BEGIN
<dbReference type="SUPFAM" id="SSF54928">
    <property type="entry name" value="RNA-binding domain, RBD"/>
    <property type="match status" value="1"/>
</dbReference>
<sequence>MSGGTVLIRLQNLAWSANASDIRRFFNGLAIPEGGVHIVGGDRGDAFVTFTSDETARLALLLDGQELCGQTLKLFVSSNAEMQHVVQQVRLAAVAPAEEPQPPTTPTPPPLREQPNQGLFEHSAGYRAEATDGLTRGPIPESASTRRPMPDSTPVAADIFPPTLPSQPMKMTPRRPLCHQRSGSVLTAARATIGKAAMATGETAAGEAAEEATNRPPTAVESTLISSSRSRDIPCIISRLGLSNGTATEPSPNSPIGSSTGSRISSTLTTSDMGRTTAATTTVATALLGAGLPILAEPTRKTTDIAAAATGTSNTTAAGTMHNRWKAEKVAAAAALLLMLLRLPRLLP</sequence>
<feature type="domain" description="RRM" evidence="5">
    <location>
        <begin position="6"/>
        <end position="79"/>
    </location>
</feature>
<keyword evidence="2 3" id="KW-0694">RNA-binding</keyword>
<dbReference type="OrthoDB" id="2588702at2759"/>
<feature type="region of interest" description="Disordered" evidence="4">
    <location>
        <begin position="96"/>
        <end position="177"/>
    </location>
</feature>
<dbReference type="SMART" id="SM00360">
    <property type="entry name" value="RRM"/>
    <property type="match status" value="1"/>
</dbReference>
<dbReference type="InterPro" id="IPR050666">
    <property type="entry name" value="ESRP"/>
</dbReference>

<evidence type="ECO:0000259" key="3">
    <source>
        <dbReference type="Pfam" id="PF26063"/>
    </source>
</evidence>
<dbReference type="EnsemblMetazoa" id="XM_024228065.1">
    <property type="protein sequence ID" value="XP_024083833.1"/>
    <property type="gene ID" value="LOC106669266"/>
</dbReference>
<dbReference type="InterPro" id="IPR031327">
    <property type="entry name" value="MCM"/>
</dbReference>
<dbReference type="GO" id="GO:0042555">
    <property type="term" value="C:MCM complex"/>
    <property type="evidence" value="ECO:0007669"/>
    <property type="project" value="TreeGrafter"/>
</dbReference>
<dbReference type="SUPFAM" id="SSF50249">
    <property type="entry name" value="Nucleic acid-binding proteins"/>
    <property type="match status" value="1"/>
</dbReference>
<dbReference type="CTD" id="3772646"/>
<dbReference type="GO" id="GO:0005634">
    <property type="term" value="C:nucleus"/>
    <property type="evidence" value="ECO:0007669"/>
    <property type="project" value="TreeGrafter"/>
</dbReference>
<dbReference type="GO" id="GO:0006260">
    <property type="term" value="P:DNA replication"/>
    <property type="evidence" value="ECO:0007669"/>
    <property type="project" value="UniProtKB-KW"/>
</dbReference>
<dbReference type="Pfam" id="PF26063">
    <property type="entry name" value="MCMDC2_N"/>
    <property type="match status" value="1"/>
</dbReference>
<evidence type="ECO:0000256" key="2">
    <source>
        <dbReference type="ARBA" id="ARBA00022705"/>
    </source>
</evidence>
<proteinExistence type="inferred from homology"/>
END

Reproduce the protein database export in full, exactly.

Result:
<dbReference type="SUPFAM" id="SSF54928">
    <property type="entry name" value="RNA-binding domain, RBD"/>
    <property type="match status" value="1"/>
</dbReference>
<sequence>MSGGTVLIRLQNLAWSANASDIRRFFNGLAIPEGGVHIVGGDRGDAFVTFTSDETARLALLLDGQELCGQTLKLFVSSNAEMQHVVQQVRLAAVAPAEEPQPPTTPTPPPLREQPNQGLFEHSAGYRAEATDGLTRGPIPESASTRRPMPDSTPVAADIFPPTLPSQPMKMTPRRPLCHQRSGSVLTAARATIGKAAMATGETAAGEAAEEATNRPPTAVESTLISSSRSRDIPCIISRLGLSNGTATEPSPNSPIGSSTGSRISSTLTTSDMGRTTAATTTVATALLGAGLPILAEPTRKTTDIAAAATGTSNTTAAGTMHNRWKAEKVAAAAALLLMLLRLPRLLP</sequence>
<feature type="domain" description="RRM" evidence="5">
    <location>
        <begin position="6"/>
        <end position="79"/>
    </location>
</feature>
<keyword evidence="2 3" id="KW-0694">RNA-binding</keyword>
<dbReference type="OrthoDB" id="2588702at2759"/>
<feature type="region of interest" description="Disordered" evidence="4">
    <location>
        <begin position="96"/>
        <end position="177"/>
    </location>
</feature>
<dbReference type="SMART" id="SM00360">
    <property type="entry name" value="RRM"/>
    <property type="match status" value="1"/>
</dbReference>
<dbReference type="InterPro" id="IPR050666">
    <property type="entry name" value="ESRP"/>
</dbReference>

<evidence type="ECO:0000259" key="3">
    <source>
        <dbReference type="Pfam" id="PF26063"/>
    </source>
</evidence>
<dbReference type="EnsemblMetazoa" id="XM_024228065.1">
    <property type="protein sequence ID" value="XP_024083833.1"/>
    <property type="gene ID" value="LOC106669266"/>
</dbReference>
<dbReference type="InterPro" id="IPR031327">
    <property type="entry name" value="MCM"/>
</dbReference>
<dbReference type="GO" id="GO:0042555">
    <property type="term" value="C:MCM complex"/>
    <property type="evidence" value="ECO:0007669"/>
    <property type="project" value="TreeGrafter"/>
</dbReference>
<dbReference type="SUPFAM" id="SSF50249">
    <property type="entry name" value="Nucleic acid-binding proteins"/>
    <property type="match status" value="1"/>
</dbReference>
<dbReference type="CTD" id="3772646"/>
<dbReference type="GO" id="GO:0005634">
    <property type="term" value="C:nucleus"/>
    <property type="evidence" value="ECO:0007669"/>
    <property type="project" value="TreeGrafter"/>
</dbReference>
<dbReference type="GO" id="GO:0006260">
    <property type="term" value="P:DNA replication"/>
    <property type="evidence" value="ECO:0007669"/>
    <property type="project" value="UniProtKB-KW"/>
</dbReference>
<dbReference type="Pfam" id="PF26063">
    <property type="entry name" value="MCMDC2_N"/>
    <property type="match status" value="1"/>
</dbReference>
<evidence type="ECO:0000256" key="2">
    <source>
        <dbReference type="ARBA" id="ARBA00022705"/>
    </source>
</evidence>
<proteinExistence type="inferred from homology"/>